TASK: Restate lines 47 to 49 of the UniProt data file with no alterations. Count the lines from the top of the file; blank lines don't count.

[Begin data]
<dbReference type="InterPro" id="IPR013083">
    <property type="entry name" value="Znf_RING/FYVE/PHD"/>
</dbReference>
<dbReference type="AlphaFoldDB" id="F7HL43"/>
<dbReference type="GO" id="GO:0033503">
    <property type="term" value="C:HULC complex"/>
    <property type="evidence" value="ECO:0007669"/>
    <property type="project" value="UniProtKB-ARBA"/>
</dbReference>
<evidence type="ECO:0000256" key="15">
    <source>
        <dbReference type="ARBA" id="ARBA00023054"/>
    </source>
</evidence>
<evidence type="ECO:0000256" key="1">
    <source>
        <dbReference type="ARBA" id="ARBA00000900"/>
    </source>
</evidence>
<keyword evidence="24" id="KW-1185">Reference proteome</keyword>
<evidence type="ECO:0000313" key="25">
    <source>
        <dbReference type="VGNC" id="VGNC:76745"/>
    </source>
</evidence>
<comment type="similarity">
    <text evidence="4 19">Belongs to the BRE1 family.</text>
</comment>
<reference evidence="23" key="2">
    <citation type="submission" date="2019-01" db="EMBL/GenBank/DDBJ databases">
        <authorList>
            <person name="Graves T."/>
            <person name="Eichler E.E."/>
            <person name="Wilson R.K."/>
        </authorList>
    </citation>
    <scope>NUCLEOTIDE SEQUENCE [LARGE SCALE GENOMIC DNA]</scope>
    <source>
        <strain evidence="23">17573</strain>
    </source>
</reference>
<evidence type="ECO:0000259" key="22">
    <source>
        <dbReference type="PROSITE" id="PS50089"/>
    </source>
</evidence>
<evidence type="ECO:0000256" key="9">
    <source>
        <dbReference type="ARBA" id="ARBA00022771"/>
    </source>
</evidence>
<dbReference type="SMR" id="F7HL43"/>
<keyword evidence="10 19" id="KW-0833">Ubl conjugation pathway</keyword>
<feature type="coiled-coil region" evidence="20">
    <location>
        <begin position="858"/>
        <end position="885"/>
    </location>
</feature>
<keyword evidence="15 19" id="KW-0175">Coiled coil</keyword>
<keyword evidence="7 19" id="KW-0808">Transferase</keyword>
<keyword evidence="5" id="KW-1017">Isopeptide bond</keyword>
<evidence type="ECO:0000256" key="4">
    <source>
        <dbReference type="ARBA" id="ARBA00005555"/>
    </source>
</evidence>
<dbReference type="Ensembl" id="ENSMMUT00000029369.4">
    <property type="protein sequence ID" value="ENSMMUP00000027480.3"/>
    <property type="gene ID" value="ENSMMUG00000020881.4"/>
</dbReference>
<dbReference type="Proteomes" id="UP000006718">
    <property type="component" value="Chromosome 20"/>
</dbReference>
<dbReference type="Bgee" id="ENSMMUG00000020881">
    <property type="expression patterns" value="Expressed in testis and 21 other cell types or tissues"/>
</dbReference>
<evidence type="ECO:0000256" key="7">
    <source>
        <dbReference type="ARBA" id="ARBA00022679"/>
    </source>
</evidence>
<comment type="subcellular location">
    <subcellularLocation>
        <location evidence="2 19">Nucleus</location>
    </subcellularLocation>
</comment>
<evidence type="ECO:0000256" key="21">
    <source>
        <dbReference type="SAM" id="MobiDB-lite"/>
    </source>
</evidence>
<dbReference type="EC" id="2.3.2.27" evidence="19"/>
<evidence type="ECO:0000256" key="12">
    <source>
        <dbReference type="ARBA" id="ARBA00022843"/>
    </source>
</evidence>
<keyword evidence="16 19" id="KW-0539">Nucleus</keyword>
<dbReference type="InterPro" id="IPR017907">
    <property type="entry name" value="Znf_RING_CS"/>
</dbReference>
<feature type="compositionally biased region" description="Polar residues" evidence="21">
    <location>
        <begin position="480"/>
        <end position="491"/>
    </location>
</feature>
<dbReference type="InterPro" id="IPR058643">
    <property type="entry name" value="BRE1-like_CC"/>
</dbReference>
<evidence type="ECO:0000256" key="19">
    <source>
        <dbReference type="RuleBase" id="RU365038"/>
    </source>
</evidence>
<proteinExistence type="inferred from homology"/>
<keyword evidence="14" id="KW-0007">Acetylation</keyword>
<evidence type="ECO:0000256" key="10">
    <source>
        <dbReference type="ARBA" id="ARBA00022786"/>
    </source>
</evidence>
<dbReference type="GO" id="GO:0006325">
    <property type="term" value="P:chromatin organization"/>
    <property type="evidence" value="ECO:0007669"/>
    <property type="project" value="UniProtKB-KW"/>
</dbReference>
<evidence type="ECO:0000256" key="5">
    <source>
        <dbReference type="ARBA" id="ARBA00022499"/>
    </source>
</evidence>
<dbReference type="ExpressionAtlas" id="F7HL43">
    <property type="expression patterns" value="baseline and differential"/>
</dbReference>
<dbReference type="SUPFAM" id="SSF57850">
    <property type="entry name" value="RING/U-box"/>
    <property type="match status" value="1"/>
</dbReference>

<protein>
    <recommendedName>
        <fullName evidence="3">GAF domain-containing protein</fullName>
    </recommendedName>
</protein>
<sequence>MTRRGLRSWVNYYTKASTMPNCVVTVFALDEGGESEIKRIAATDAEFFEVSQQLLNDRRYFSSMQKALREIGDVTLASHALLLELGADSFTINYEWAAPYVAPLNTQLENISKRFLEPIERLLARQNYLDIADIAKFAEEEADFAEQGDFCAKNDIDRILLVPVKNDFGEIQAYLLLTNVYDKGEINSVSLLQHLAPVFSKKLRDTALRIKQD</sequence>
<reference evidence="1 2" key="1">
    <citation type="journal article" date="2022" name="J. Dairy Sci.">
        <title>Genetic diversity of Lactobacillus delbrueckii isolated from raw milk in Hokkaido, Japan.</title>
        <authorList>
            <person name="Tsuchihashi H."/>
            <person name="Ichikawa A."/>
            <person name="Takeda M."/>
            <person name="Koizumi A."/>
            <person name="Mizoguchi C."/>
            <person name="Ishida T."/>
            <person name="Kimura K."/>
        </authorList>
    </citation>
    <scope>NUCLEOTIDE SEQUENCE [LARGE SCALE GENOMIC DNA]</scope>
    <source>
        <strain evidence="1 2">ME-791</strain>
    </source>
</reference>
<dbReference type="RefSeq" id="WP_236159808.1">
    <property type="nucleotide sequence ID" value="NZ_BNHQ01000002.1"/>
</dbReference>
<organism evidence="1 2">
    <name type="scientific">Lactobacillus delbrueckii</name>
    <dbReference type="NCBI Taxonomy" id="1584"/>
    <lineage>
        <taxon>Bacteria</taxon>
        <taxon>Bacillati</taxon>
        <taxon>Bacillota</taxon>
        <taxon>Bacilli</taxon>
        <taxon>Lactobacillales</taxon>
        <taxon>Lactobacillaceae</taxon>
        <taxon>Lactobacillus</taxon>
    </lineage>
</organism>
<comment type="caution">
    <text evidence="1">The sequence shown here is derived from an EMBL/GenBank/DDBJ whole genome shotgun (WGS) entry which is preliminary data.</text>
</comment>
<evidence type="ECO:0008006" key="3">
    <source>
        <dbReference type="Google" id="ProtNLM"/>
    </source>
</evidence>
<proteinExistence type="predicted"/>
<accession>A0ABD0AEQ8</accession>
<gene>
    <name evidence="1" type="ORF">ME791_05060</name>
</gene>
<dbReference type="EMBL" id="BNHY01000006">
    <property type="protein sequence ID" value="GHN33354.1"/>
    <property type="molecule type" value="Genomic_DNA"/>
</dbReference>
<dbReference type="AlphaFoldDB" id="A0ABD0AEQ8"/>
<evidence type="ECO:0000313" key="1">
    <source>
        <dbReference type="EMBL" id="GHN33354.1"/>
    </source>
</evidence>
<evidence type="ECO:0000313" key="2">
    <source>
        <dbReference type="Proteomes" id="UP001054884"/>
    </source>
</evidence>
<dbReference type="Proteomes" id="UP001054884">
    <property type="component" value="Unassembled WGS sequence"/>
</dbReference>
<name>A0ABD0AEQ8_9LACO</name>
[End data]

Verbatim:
<evidence type="ECO:0000256" key="9">
    <source>
        <dbReference type="ARBA" id="ARBA00022771"/>